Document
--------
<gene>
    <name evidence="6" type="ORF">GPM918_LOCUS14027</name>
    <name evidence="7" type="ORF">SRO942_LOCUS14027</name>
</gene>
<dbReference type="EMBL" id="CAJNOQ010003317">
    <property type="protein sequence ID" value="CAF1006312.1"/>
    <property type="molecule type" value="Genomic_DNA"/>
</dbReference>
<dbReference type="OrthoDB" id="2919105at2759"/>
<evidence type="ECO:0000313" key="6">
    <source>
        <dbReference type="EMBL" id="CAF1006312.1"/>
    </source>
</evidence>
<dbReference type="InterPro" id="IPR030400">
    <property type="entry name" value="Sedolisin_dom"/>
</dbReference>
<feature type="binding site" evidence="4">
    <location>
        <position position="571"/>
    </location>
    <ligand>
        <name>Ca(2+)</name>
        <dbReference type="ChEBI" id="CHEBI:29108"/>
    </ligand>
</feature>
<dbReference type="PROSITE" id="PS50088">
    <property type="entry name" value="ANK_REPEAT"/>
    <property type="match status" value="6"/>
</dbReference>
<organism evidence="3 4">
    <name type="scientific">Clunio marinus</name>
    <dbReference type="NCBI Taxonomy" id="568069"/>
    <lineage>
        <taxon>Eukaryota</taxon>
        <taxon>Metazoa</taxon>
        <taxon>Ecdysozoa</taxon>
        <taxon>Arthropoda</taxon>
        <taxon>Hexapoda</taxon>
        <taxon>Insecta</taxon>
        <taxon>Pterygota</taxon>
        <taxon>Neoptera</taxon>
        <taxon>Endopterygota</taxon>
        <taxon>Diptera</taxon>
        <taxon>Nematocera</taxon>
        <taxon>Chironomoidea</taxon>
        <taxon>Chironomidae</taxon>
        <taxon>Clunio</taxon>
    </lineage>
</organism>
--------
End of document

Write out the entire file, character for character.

<gene>
    <name evidence="6" type="ORF">GPM918_LOCUS14027</name>
    <name evidence="7" type="ORF">SRO942_LOCUS14027</name>
</gene>
<dbReference type="EMBL" id="CAJNOQ010003317">
    <property type="protein sequence ID" value="CAF1006312.1"/>
    <property type="molecule type" value="Genomic_DNA"/>
</dbReference>
<dbReference type="OrthoDB" id="2919105at2759"/>
<evidence type="ECO:0000313" key="6">
    <source>
        <dbReference type="EMBL" id="CAF1006312.1"/>
    </source>
</evidence>
<dbReference type="InterPro" id="IPR030400">
    <property type="entry name" value="Sedolisin_dom"/>
</dbReference>
<feature type="binding site" evidence="4">
    <location>
        <position position="571"/>
    </location>
    <ligand>
        <name>Ca(2+)</name>
        <dbReference type="ChEBI" id="CHEBI:29108"/>
    </ligand>
</feature>
<dbReference type="PROSITE" id="PS50088">
    <property type="entry name" value="ANK_REPEAT"/>
    <property type="match status" value="6"/>
</dbReference>
<organism evidence="3 4">
    <name type="scientific">Clunio marinus</name>
    <dbReference type="NCBI Taxonomy" id="568069"/>
    <lineage>
        <taxon>Eukaryota</taxon>
        <taxon>Metazoa</taxon>
        <taxon>Ecdysozoa</taxon>
        <taxon>Arthropoda</taxon>
        <taxon>Hexapoda</taxon>
        <taxon>Insecta</taxon>
        <taxon>Pterygota</taxon>
        <taxon>Neoptera</taxon>
        <taxon>Endopterygota</taxon>
        <taxon>Diptera</taxon>
        <taxon>Nematocera</taxon>
        <taxon>Chironomoidea</taxon>
        <taxon>Chironomidae</taxon>
        <taxon>Clunio</taxon>
    </lineage>
</organism>